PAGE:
When you run the crack-me with a debugger, say OllyDbg, the program pops up a message box saying “What the hell are you doing in my app with a debugger?” and then exists, but when you run the crack-me without a debugger, just double-click on it, it runs normally.
How does the crack-me do this? Let’s look the disassembling code:
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Note this line:
It installs a structured exception handler. The definition of structured exception can be found here: http://msdn.microsoft.com/en-us/library/windows/desktop/ms680657(v=vs.85).aspx.
An exception is an event that occurs during the execution of a program, and requires the execution of code outside the normal flow of control. There are two kinds of exceptions: hardware exceptions and software exceptions. Hardware exceptions are initiated by the CPU. They can result from the execution of certain instruction sequences, such as division by zero or an attempt to access an invalid memory address. Software exceptions are initiated explicitly by applications or the operating system. For example, the system can detect when an invalid parameter value is specified. Structured exception handling is a mechanism for handling both hardware and software exceptions. Therefore, your code will handle hardware and software exceptions identically. Structured exception handling enables you to have complete control over the handling of exceptions, provides support for debuggers, and is usable across all programming languages and machines. Vectored exception handling is an extension to structured exception handling. The system also supports termination handling, which enables you to ensure that whenever a guarded body of code is executed, a specified block of termination code is also executed. The termination code is executed regardless of how the flow of control leaves the guarded body. For example, a termination handler can guarantee that clean-up tasks are performed even if an exception or some other error occurs while the guarded body of code is being executed.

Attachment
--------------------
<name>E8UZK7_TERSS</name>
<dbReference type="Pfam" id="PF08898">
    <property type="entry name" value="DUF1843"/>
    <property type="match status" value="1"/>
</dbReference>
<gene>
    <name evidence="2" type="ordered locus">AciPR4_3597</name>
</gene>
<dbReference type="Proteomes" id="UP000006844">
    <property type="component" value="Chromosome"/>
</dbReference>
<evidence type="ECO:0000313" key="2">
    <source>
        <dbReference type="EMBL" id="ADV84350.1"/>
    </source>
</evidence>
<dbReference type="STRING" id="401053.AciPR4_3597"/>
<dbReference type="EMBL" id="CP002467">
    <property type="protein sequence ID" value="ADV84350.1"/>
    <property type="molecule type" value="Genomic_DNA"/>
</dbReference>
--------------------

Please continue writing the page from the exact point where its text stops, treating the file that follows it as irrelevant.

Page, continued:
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The TF (Trap Flag) is set to 1, according to the Intel x86 FLAGS registers form:
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That means when the program is running in normal mode, it runs one step (0×00401045) and then due to the Trap Flag it handles the exception by the Structured Exception Handler and runs into address 0×00401060, which is the right entrance of the program. But if the program is running in debug mode, it runs one step (0×00401045) and it continues to execute the following instructions, because in debug mode, the Trap Flag is ignored. So the program enters the wrong way and exists.
Even though this method to anti-debug is very weak, it’s practical, simple and classical. Besides it can be used with other methods together to make the debugging of your program more difficult.